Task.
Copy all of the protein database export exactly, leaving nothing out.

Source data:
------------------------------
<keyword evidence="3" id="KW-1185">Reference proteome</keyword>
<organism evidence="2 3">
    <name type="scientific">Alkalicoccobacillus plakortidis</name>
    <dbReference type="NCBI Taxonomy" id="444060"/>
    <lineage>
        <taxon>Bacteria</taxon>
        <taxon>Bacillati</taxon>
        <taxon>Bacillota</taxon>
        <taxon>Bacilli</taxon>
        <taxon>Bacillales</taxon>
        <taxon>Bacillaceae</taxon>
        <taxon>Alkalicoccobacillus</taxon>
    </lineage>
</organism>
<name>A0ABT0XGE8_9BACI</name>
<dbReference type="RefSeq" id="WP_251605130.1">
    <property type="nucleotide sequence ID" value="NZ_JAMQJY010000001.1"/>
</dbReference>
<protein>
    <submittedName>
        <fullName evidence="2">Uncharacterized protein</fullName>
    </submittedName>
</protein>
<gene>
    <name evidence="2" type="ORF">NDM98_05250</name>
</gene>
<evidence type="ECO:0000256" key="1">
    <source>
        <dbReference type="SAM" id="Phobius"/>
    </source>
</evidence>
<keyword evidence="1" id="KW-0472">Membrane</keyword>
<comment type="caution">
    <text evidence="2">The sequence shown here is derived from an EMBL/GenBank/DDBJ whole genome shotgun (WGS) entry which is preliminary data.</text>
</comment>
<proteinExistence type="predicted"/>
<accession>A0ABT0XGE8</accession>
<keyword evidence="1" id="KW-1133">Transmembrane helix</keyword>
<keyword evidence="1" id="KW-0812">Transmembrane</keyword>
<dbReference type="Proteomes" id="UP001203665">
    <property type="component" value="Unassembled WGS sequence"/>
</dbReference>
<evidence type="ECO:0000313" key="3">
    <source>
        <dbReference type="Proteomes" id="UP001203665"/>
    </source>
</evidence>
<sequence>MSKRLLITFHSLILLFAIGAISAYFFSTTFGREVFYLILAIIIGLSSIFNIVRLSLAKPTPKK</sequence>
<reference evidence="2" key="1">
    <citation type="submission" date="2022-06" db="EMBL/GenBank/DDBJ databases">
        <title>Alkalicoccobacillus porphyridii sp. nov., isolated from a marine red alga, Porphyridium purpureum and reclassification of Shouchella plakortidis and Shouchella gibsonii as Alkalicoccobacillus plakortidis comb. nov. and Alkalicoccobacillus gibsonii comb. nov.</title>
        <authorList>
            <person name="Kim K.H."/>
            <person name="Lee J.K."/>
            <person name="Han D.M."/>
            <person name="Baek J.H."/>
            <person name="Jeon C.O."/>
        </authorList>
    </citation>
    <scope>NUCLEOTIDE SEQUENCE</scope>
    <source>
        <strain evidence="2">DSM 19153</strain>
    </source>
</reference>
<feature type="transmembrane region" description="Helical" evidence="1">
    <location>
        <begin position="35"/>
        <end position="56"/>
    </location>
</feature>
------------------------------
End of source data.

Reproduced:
<keyword evidence="3" id="KW-1185">Reference proteome</keyword>
<organism evidence="2 3">
    <name type="scientific">Alkalicoccobacillus plakortidis</name>
    <dbReference type="NCBI Taxonomy" id="444060"/>
    <lineage>
        <taxon>Bacteria</taxon>
        <taxon>Bacillati</taxon>
        <taxon>Bacillota</taxon>
        <taxon>Bacilli</taxon>
        <taxon>Bacillales</taxon>
        <taxon>Bacillaceae</taxon>
        <taxon>Alkalicoccobacillus</taxon>
    </lineage>
</organism>
<name>A0ABT0XGE8_9BACI</name>
<dbReference type="RefSeq" id="WP_251605130.1">
    <property type="nucleotide sequence ID" value="NZ_JAMQJY010000001.1"/>
</dbReference>
<protein>
    <submittedName>
        <fullName evidence="2">Uncharacterized protein</fullName>
    </submittedName>
</protein>
<gene>
    <name evidence="2" type="ORF">NDM98_05250</name>
</gene>
<evidence type="ECO:0000256" key="1">
    <source>
        <dbReference type="SAM" id="Phobius"/>
    </source>
</evidence>
<keyword evidence="1" id="KW-0472">Membrane</keyword>
<comment type="caution">
    <text evidence="2">The sequence shown here is derived from an EMBL/GenBank/DDBJ whole genome shotgun (WGS) entry which is preliminary data.</text>
</comment>
<proteinExistence type="predicted"/>
<accession>A0ABT0XGE8</accession>
<keyword evidence="1" id="KW-1133">Transmembrane helix</keyword>
<keyword evidence="1" id="KW-0812">Transmembrane</keyword>
<dbReference type="Proteomes" id="UP001203665">
    <property type="component" value="Unassembled WGS sequence"/>
</dbReference>
<evidence type="ECO:0000313" key="3">
    <source>
        <dbReference type="Proteomes" id="UP001203665"/>
    </source>
</evidence>
<sequence>MSKRLLITFHSLILLFAIGAISAYFFSTTFGREVFYLILAIIIGLSSIFNIVRLSLAKPTPKK</sequence>
<reference evidence="2" key="1">
    <citation type="submission" date="2022-06" db="EMBL/GenBank/DDBJ databases">
        <title>Alkalicoccobacillus porphyridii sp. nov., isolated from a marine red alga, Porphyridium purpureum and reclassification of Shouchella plakortidis and Shouchella gibsonii as Alkalicoccobacillus plakortidis comb. nov. and Alkalicoccobacillus gibsonii comb. nov.</title>
        <authorList>
            <person name="Kim K.H."/>
            <person name="Lee J.K."/>
            <person name="Han D.M."/>
            <person name="Baek J.H."/>
            <person name="Jeon C.O."/>
        </authorList>
    </citation>
    <scope>NUCLEOTIDE SEQUENCE</scope>
    <source>
        <strain evidence="2">DSM 19153</strain>
    </source>
</reference>
<feature type="transmembrane region" description="Helical" evidence="1">
    <location>
        <begin position="35"/>
        <end position="56"/>
    </location>
</feature>